Japanese porcelain is a very precious material. As you may know, some vintage Japanese porcelain vases cost ten thousand dollars. But why are items made from Japanese porcelain so valuable? Because they are handcrafted and handpainted! No matter how much they tried to make their items look the same, each one is unique.

This particular set is made from off-white porcelain and decorated with handpainted bamboo trees in gold color. They really look like miniature vases more than like shakers. The estimated value is $500, and you can find this rare set on eBay.

Types of material used for crafting salt and pepper shakers

Depending on the era and location, manufacturers used different kinds of materials for producing salt and pepper shakers. For example, from 1850 till 1900 most sets were made from silver, later they started implementing glass and ceramics. Only after the 1950s plastic shakers were available for purchase, however, they were too fragile so many companies stopped making them.

Also, craftsmen from Japan mainly used ceramics and porcelain for crafting salt and pepper shakers since they were already manufacturing vases from the same material.

The most common materials were:

  • Precious metals
  • Porcelain
  • Glass
  • Ceramics
  • Wood
  • Plastic

Precious metal sets

Most antique sale and pepper shakers were made from some kind of precious material. Craftsmen usually chose silver, copper, or brass materials, that were plain-colored, brown, or with a gold finish.

These sets have a high value today because they are very durable and can withstand years and years of usage. Yes, they do have some stains and signs of patina but all you have to do is polish them well with the right kind of substance and they will get their shine back. Salt and pepper shakers made from metal usually look very elegant.

Porcelain sets

Porcelain is a material that was mostly used in Japan and sometimes in Europe. These salt and pepper shakers are very delicate and fragile. This makes them very rare since most sets from the era of occupied Japan, unfortunately, were broken or damaged.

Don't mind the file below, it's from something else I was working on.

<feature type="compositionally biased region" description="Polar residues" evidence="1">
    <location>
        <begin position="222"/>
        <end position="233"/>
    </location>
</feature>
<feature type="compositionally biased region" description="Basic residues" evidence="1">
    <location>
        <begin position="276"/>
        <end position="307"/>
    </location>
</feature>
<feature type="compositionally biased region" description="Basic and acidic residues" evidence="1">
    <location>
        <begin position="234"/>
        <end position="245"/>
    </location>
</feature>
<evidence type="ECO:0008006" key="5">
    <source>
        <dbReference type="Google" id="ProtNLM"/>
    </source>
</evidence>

Also, what enhances their value is the way they are manufactured. Almost all vintage porcelain shakers are made by hand and decorated with unique hand-painting decorations.

Glass sets

The third most used material for antique salt and pepper shakers was glass. These shakers are very unique and good-looking considering the glass at that time was mostly colored, instead of transparent. Blue and green colors were very popular, but you can also find yellow and gold glass shakers. As you know glass is fragile, but it is still more durable than porcelain.

The glass sets are usually made from a mix of materials. The majority of the shaker’s body (around 80 – 90%) is crafted from glass, while the caps and sometimes ornamented decoration are made from metal, rarely from wood or plastic. You all heard about Tiffany and Co. Well, some of the most valuable glass shakers originate from their workshops. Logically most of them are made from blue glass.

Ceramic sets

Ceramics entered the door somewhere in the early 1900s, however, it wasn’t so much used then. Most ceramic salt and pepper shakers originate from the period after the 1950s. They also originate from the period when Japan was occupied.

If you aren’t experienced enough you will have a hard time differentiating ceramic shakers from porcelain shakers. Here are some facts that will help you determine ceramic from porcelain. The shape will tell you a lot if the shaker is molded in any kind of figure (dog, cat, bot, girl, etc.) it is most likely made from ceramics. Also, the date of manufacturing is important, if it’s from the 50s and up it is probably made from ceramics.

Wooden sets

Wood was among the first materials people used for making utensils for the kitchen since it was easily available. You can find wooden plates, bowls, spoons, ladles, trays and boards, and even wine jugs and cups.

This material was also used for crafting salt and paper shakers but not so much as you may think. As you know condiments like salt, pepper, cayenne, and mustard don’t withstand humidity well. Unfortunately, wood isn’t very resistant to humidity, so you get why this was not such a good choice.

However, wooden salt and pepper shakers feature a very interesting design. Craftsmen were able to carve it into different shapes, usually animals. Nowadays, craftsmen use different isolation materials or substances for wooden utensils so they can resist humidity and keep the content dry.

How Do You Identify Antique Salt And Pepper Shakers?